Vergil tells us that during the same year, 1476, ‘seduced by money from honesty, faith and good dealing’, Duke Francis II of Brittany agreed to hand over Henry to King Edward. Knowing that he was on his way to his death, when the English ambassadors took him to the port of St Malo to board a ship that was bound for England, he either fell ill ‘through agony of mind’ or else feigned illness. Luckily one of the Duke’s advisers, Jean Chenlet, explained to Francis that Henry was going ‘to be torn in pieces by bloody butchers’ – to be hanged, drawn and quartered. The ducal treasurer, Pierre Landois, rushed to St Malo and had the young man taken into sanctuary at a church in the town, promising the ambassadors that he would be kept in confinement.
However, Margaret herself did not allow Edward to forget Henry Tudor. Since she was at court, she had ample opportunity to intercede for her son, and during the last years of the reign it looked as though her efforts might be rewarded. Only recently evidence has been discovered which shows just how near she came to reconciling the regime to ‘the only imp now left of King Henry VI’s blood.’ The new evidence also refutes Polydore Vergil’s assumption that Edward ‘lived, as it were, in perpetual fear’ of Henry Tudor.5
On 3 June 1482 a deed drawn up at Westminster in King Edward’s presence gave permission for Henry to inherit lands worth £400 a year from his grandmother’s estate, on condition that he came back to England ‘to be in the grace and favour of the King’s Highness’. In the same deed Lord Stanley promised that he would not ask for any changes to his wife’s marriage settlement. As a result his stepson had every prospect of one day becoming a great landed magnate. We also know (from the Calendar of Papal Registers) that Stanley and Margaret had discussed with King Edward and Bishop Morton the possibility of a marriage between Henry and the King’s eldest daughter, Elizabeth of York. The draft of a royal pardon for Henry survives, written on the back of the patent that had created his father Earl of Richmond.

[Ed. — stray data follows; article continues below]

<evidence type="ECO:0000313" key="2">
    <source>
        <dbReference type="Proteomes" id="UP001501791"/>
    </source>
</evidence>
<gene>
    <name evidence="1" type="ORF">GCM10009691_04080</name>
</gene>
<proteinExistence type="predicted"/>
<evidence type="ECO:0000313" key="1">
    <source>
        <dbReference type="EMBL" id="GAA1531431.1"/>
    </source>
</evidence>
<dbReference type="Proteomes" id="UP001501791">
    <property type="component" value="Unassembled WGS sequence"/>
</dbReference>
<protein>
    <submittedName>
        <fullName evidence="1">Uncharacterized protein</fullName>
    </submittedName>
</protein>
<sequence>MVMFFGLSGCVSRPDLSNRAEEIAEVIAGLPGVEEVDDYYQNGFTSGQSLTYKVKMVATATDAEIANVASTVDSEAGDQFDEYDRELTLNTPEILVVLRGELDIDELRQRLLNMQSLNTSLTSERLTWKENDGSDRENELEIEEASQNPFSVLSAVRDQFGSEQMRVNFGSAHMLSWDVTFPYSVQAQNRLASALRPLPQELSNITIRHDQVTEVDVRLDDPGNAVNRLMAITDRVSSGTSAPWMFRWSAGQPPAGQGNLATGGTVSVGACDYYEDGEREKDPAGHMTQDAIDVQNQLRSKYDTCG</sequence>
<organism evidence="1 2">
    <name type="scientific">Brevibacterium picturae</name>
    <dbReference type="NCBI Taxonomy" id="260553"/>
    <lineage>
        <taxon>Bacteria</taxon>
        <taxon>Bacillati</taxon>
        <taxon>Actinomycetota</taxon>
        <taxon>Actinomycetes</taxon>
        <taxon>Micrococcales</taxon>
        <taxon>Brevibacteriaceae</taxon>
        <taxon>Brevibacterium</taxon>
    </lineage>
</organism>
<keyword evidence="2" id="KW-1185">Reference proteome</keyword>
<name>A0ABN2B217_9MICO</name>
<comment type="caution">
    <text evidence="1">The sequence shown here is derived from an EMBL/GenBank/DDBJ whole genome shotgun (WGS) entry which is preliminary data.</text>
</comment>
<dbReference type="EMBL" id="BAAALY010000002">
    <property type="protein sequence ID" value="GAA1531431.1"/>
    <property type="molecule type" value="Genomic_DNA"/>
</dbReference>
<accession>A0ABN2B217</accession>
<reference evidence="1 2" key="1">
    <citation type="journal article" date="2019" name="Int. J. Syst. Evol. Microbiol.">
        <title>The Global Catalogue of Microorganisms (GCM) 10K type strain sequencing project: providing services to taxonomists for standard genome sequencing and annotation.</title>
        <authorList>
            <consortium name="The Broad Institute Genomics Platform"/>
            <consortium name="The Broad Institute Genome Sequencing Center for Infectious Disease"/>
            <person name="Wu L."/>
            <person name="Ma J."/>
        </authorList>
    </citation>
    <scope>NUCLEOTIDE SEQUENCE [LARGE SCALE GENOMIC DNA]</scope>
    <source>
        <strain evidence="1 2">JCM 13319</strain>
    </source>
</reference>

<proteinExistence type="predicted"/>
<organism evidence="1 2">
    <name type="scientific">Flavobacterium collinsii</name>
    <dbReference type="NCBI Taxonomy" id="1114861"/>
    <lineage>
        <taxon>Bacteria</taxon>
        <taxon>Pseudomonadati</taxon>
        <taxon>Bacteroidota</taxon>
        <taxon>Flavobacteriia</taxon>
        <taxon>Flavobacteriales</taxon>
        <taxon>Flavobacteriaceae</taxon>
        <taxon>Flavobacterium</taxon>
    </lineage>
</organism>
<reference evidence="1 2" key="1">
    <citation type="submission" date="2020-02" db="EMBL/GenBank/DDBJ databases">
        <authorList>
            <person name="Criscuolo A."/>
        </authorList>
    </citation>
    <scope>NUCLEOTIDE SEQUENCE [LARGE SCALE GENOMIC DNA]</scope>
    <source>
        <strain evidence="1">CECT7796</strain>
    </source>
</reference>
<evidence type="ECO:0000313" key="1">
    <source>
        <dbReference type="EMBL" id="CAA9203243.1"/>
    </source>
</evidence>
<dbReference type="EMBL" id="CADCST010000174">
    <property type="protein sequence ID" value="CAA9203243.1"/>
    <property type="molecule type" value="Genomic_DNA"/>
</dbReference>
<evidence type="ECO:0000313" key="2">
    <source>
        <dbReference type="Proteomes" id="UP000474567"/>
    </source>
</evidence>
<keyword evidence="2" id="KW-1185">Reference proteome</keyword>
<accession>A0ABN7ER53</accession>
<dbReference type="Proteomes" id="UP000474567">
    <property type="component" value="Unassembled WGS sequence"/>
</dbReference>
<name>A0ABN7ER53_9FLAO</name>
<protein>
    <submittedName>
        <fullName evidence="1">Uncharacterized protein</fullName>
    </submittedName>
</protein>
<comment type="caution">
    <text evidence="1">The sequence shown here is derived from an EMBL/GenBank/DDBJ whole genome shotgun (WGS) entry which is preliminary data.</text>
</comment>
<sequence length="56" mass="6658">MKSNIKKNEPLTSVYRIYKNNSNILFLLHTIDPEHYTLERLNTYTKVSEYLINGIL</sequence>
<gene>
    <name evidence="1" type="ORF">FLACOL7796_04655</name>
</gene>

There is therefore ample proof that Henry Tudor had been seriously considered as a candidate for the hand of Elizabeth long before the events of 1483 and the disappearance of her brothers. It explains why Dr Morton, the Queen Dowager and the Duke of Buckingham accepted Henry as the obvious suitor for the heiress of Edward IV, tacitly recognizing his claim to the throne – which was why they followed Margaret’s lead in plotting against Richard from such an early stage. Richard’s habitual absence from court indicates that he had known nothing of the proposed marriage and accounts for why he at first failed to identify Henry Tudor as his principal rival.
Because Edward Hall wrote sixty years later, obviously to flatter the Tudor dynasty in general and Henry VIII in particular, his Union of the Two Illustre Families of York and Lancaster is treated with considerable reserve by modern historians. They suspect him of trying to please King Henry by exaggerating the roles played by his father and his grandmother during the Wars. Yet Hall could well have had access to sources of information which have since disappeared. He gives a more than plausible account of an unpremeditated meeting between Margaret and the Duke of Buckingham which he says took place during the latter half of July 1483, just after Richard’s coronation.